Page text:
The Baltic country of Lithuania seeks to become a major hub for security token activity across Europe. The country continues to welcome security token investments into their border with favorable regulations. In June, the country’s Minister of Finance, Vilius Sapoka, issued cryptocurrency and ICO guidelines. These helped Lithuania solidify its position as a top crypto country in Europe.
Lithuania managed to accomplish increased security token investment through a combination of factors. The Lithuanian Finance Ministry has long supported FinTech advancements. The country provides leadership in advanced IT infrastructure and alternative methods of accessing financing for startups.
In the About US section of Lithuania’s new crypto guidelines, Sapoka refers to the blockchain technology as a “phenomenon” that “cannot be ignored.” He also discussed the importance of minimizing the impact of this technology on the stability of current markets and reducing the ability of nefarious groups to use the technology to fund their organizations. Sapokja ends the section with a lighthearted joke referencing Lithuania as “#Litechnia.”
ICO & Crypto Guidelines
The Minister of Finance broke these guidelines down into four specific areas of importance. The four mentioned categories are regulation, taxation, accounting, and anti-money laundering (AML) / Combating Financing Terrorism (CFT).
This section begins with a description of an initial coin offering (ICO). The guidelines go into an explanation of security tokens. According to the guidelines, you are subject to securities regulations if your tokens:
- Grant rights to the company management process.
- Entitle token holder to a share in company profits.
- Offer interest on the investment.
- Promise redemption for costs through token sales.
Those organizations that offer security tokens will be required by the Bank of Lithuania to provide name, brand, financial information, platform structure, and management environment prior to approval.
The taxation section describes the asset class of cryptocurrencies. Here, the guidelines describe cryptocurrency as the same as fiat currency for the purpose of regulation. Additionally, the section states that certain types of tokens can fall under additional tax laws depending on their use. There is also a brief section on corporate vs personal crypto tax filing.
Interestingly, the guidelines place miners out of the taxation zone. That is unless they provide their mining services to others. Miners are tax exempt on the sale of mined cryptocurrency as well.
This section explains how ICO earnings should be accounted for. Token owners can learn how to claim their earnings depending on the type of token they issue. In the opening section, token issuers learn how to record their earning in the profit/loss statement.
AML / CFT
In this text, it is explained that Lithuania plans to amend their AML and CFT laws to include virtual currency. It lists exchanges and wallets as the first area to receive amendment.
Lithuania is officially the first country in Europe to host a security token offering (STO). The DESICO project claims the title as the first EU STO and it is of significant importance that the developers behind the project choose Lithuania as their base. In a public interview, developers pointed out Lithuania’s strong framework and ICO regulations as the reason for choosing the country.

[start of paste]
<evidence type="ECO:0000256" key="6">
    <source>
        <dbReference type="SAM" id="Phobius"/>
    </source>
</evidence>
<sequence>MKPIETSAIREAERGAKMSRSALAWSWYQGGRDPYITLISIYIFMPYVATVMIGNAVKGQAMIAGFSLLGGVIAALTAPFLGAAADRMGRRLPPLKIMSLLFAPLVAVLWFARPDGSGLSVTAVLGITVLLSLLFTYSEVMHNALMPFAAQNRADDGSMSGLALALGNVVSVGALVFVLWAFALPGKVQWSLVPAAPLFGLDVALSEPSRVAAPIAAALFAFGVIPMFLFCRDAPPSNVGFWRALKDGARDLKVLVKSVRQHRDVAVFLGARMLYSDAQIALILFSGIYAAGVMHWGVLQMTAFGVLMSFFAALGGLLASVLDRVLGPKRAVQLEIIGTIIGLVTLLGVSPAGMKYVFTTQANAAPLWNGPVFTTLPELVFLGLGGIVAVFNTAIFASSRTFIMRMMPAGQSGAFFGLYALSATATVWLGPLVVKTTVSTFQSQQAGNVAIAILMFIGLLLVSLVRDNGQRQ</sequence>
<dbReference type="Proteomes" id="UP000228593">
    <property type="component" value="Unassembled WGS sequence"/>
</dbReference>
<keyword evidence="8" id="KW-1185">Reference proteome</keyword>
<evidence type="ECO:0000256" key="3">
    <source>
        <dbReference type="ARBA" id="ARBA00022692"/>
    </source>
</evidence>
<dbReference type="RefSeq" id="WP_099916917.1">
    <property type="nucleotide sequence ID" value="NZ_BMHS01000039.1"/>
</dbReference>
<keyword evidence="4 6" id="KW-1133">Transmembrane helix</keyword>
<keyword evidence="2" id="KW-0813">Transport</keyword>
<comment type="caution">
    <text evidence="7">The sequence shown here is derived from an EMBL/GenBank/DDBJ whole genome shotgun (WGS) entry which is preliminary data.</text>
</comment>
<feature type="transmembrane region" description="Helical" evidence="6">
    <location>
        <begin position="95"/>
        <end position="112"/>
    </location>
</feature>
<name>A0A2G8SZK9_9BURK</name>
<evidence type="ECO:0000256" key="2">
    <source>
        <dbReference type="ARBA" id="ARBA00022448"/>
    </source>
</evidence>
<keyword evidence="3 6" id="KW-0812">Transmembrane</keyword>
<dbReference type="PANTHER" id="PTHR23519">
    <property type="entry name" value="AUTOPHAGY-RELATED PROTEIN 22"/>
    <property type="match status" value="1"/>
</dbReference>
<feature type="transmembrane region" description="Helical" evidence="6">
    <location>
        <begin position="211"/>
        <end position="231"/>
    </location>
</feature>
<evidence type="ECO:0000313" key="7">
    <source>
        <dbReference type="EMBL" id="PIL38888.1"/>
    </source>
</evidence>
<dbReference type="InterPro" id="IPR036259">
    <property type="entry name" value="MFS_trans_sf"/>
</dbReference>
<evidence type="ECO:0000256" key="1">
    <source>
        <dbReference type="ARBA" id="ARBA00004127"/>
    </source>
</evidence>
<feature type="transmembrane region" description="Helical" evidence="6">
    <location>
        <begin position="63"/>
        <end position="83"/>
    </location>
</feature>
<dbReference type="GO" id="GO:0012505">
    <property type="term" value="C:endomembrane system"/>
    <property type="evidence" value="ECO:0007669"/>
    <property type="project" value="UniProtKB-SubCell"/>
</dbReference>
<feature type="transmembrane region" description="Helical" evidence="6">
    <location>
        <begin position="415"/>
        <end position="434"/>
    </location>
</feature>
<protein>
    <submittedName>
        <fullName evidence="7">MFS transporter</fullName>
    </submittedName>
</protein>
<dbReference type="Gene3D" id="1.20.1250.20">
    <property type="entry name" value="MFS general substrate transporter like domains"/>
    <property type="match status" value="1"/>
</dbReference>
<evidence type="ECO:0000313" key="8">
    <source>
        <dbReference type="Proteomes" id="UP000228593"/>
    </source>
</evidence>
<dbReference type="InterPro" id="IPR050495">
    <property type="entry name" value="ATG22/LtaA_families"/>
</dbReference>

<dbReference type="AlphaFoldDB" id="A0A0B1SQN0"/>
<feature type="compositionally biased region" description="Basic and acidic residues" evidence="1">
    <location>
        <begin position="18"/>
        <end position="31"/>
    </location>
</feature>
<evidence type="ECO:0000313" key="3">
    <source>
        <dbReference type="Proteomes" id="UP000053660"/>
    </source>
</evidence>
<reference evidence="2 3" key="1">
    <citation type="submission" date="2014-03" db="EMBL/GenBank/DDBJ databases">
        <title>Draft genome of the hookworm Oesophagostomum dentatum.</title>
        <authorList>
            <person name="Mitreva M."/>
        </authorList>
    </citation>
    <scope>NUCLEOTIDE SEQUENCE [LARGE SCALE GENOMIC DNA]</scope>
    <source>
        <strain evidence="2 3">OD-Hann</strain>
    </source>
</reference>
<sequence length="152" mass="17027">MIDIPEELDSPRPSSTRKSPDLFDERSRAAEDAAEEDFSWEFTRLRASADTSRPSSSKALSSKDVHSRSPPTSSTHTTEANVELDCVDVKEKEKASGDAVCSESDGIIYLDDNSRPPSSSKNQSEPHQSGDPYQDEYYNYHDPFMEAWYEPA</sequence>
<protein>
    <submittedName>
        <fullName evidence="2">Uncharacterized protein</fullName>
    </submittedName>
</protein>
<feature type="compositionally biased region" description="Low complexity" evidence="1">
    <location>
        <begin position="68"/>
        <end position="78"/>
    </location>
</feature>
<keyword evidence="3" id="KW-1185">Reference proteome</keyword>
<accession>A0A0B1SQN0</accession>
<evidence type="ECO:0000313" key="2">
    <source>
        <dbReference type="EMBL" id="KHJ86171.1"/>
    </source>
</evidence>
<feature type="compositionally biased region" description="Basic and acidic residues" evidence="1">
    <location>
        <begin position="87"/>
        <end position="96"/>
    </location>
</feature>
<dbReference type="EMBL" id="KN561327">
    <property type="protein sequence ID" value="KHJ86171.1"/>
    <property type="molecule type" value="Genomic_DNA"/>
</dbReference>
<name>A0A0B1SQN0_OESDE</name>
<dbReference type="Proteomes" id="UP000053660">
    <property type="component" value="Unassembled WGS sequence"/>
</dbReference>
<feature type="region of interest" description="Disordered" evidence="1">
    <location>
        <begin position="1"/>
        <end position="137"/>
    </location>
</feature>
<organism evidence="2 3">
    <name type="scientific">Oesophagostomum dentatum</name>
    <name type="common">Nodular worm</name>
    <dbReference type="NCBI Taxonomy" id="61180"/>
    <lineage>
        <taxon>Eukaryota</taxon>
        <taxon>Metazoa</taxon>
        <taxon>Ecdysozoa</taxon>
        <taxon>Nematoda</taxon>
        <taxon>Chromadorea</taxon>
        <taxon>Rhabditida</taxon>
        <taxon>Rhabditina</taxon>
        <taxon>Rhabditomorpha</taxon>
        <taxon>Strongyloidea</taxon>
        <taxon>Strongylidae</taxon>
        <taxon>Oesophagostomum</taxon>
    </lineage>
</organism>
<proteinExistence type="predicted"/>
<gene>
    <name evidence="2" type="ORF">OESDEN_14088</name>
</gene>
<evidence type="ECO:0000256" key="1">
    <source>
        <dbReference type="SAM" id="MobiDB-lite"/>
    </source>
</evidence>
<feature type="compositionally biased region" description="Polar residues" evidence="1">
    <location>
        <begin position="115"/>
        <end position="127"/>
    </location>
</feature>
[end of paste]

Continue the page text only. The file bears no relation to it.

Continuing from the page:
Lithuania’s strong pro crypto stance makes the country an attractive option for blockchain investment firms. Lithuanian officials recognized the demand for more crypto regulation and made the necessary framework to facilitate growth. Now the country is poised to pioneer the security token revolution.
Commissioner Hester Peirce Dissents on SEC Telegram Ruling and Settlement
Commissioner Hester M. Peirce of the Securities and Exchange Commission (SEC) delivered a June 21 speech at Blockchain Week in Singapore where she expressed her dissent regarding the recent settlement between the SEC and Telegram.
It is unsurprising to hear Commissioner Peirce disagree with the recent court ruling barring the release of Telegram tokens to all investors, and subsequent settlement with the SEC. Commissioner Peirce has made it clear that she did not agree with the originating October 2019 emergency order filed by the SEC against Telegram.
Timeline of Telegram Raise and Court Case
|February 2018||Popular messaging app Telegram raises $850M using the SAFT (Simple Agreement for Future Tokens) structure|
|March 2018||Telegram raises an additional $850M using SAFT structure|
|October 2019||Distribution of Telegram Tokens to Investors scheduled for October 31, 2019|
|October 2019||SEC files an emergency action and temporary restraining order against Telegram to prevent the distribution of Telegram tokens to investors.|
|March 2020||The court orders that Telegram may not distribute tokens to any investor, American and foreign|
|June 2020||Telegram settles with the SEC and agrees to return $1.2Bn to investors, close operations, and pay $18.5M fine|
Synopsis of Telegram Raise
- $1.7Bn raised from investors ($424.5M from American investors)
- 171 investors (39 Americans)
- Accredited investors only
- A minimum investment of $1M per person or entity
- The invested money was to be used to develop the Telegram Open Network (TON) blockchain and grow and maintain Telegram Messenger.
What Issues Does Commissioner Peirce Raise?
The court sees “one single scheme”. Commissioner Peirce takes issue with the court treating the investment agreement between Telegram and the accredited investors, the delivery of the tokens to the investor, and the resale of the tokens, as one single scheme. She laments, “gone is the distinction between the investment contract (the agreement between Telegram and the accredited investors) and the token (the asset to be created and delivered under the agreement)”. Commissioner Peirce believes that the initial investments in the company are to raise capital to build the platform, and that those initial investments are separate from the resale of a functional token “… such tokens, once they have a consumptive use, should be able to be sold to purchasers outside of a securities transaction”. She believes the Howey test supports the idea that the resale of the tokens does not constitute as a security simply because the tokens were initially acquired as a part of a securities transaction.